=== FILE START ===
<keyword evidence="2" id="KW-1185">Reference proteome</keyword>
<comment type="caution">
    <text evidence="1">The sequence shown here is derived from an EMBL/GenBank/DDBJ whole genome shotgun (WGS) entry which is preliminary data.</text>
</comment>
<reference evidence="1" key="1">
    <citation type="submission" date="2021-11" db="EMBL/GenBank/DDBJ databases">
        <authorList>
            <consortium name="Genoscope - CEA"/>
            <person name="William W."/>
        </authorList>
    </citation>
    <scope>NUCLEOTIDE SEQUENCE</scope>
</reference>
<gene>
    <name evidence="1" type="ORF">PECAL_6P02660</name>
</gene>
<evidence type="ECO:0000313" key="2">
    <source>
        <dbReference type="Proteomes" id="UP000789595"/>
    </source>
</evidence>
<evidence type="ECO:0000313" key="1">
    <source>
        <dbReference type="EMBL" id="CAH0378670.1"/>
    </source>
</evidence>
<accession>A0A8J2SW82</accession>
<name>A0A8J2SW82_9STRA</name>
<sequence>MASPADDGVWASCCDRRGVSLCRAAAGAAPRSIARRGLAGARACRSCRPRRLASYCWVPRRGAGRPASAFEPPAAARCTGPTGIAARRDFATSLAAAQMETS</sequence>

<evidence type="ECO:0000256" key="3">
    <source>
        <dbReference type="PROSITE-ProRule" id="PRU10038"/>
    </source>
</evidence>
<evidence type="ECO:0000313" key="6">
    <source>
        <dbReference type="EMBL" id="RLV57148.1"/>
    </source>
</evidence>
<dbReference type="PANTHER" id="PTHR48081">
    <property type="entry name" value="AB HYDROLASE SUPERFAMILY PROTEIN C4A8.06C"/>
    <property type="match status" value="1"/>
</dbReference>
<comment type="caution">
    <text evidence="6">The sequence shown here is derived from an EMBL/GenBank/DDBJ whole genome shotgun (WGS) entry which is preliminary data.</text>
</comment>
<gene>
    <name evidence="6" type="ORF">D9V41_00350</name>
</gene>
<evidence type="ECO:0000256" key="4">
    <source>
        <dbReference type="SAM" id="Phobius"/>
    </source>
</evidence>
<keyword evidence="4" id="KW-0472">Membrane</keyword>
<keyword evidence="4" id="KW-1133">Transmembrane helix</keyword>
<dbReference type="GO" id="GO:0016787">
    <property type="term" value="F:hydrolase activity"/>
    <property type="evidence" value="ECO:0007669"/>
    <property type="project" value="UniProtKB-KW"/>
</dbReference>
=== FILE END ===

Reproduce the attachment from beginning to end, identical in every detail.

<keyword evidence="2" id="KW-1185">Reference proteome</keyword>
<comment type="caution">
    <text evidence="1">The sequence shown here is derived from an EMBL/GenBank/DDBJ whole genome shotgun (WGS) entry which is preliminary data.</text>
</comment>
<reference evidence="1" key="1">
    <citation type="submission" date="2021-11" db="EMBL/GenBank/DDBJ databases">
        <authorList>
            <consortium name="Genoscope - CEA"/>
            <person name="William W."/>
        </authorList>
    </citation>
    <scope>NUCLEOTIDE SEQUENCE</scope>
</reference>
<gene>
    <name evidence="1" type="ORF">PECAL_6P02660</name>
</gene>
<evidence type="ECO:0000313" key="2">
    <source>
        <dbReference type="Proteomes" id="UP000789595"/>
    </source>
</evidence>
<evidence type="ECO:0000313" key="1">
    <source>
        <dbReference type="EMBL" id="CAH0378670.1"/>
    </source>
</evidence>
<accession>A0A8J2SW82</accession>
<name>A0A8J2SW82_9STRA</name>
<sequence>MASPADDGVWASCCDRRGVSLCRAAAGAAPRSIARRGLAGARACRSCRPRRLASYCWVPRRGAGRPASAFEPPAAARCTGPTGIAARRDFATSLAAAQMETS</sequence>

<evidence type="ECO:0000256" key="3">
    <source>
        <dbReference type="PROSITE-ProRule" id="PRU10038"/>
    </source>
</evidence>
<evidence type="ECO:0000313" key="6">
    <source>
        <dbReference type="EMBL" id="RLV57148.1"/>
    </source>
</evidence>
<dbReference type="PANTHER" id="PTHR48081">
    <property type="entry name" value="AB HYDROLASE SUPERFAMILY PROTEIN C4A8.06C"/>
    <property type="match status" value="1"/>
</dbReference>
<comment type="caution">
    <text evidence="6">The sequence shown here is derived from an EMBL/GenBank/DDBJ whole genome shotgun (WGS) entry which is preliminary data.</text>
</comment>
<gene>
    <name evidence="6" type="ORF">D9V41_00350</name>
</gene>
<evidence type="ECO:0000256" key="4">
    <source>
        <dbReference type="SAM" id="Phobius"/>
    </source>
</evidence>
<keyword evidence="4" id="KW-0472">Membrane</keyword>
<keyword evidence="4" id="KW-1133">Transmembrane helix</keyword>
<dbReference type="GO" id="GO:0016787">
    <property type="term" value="F:hydrolase activity"/>
    <property type="evidence" value="ECO:0007669"/>
    <property type="project" value="UniProtKB-KW"/>
</dbReference>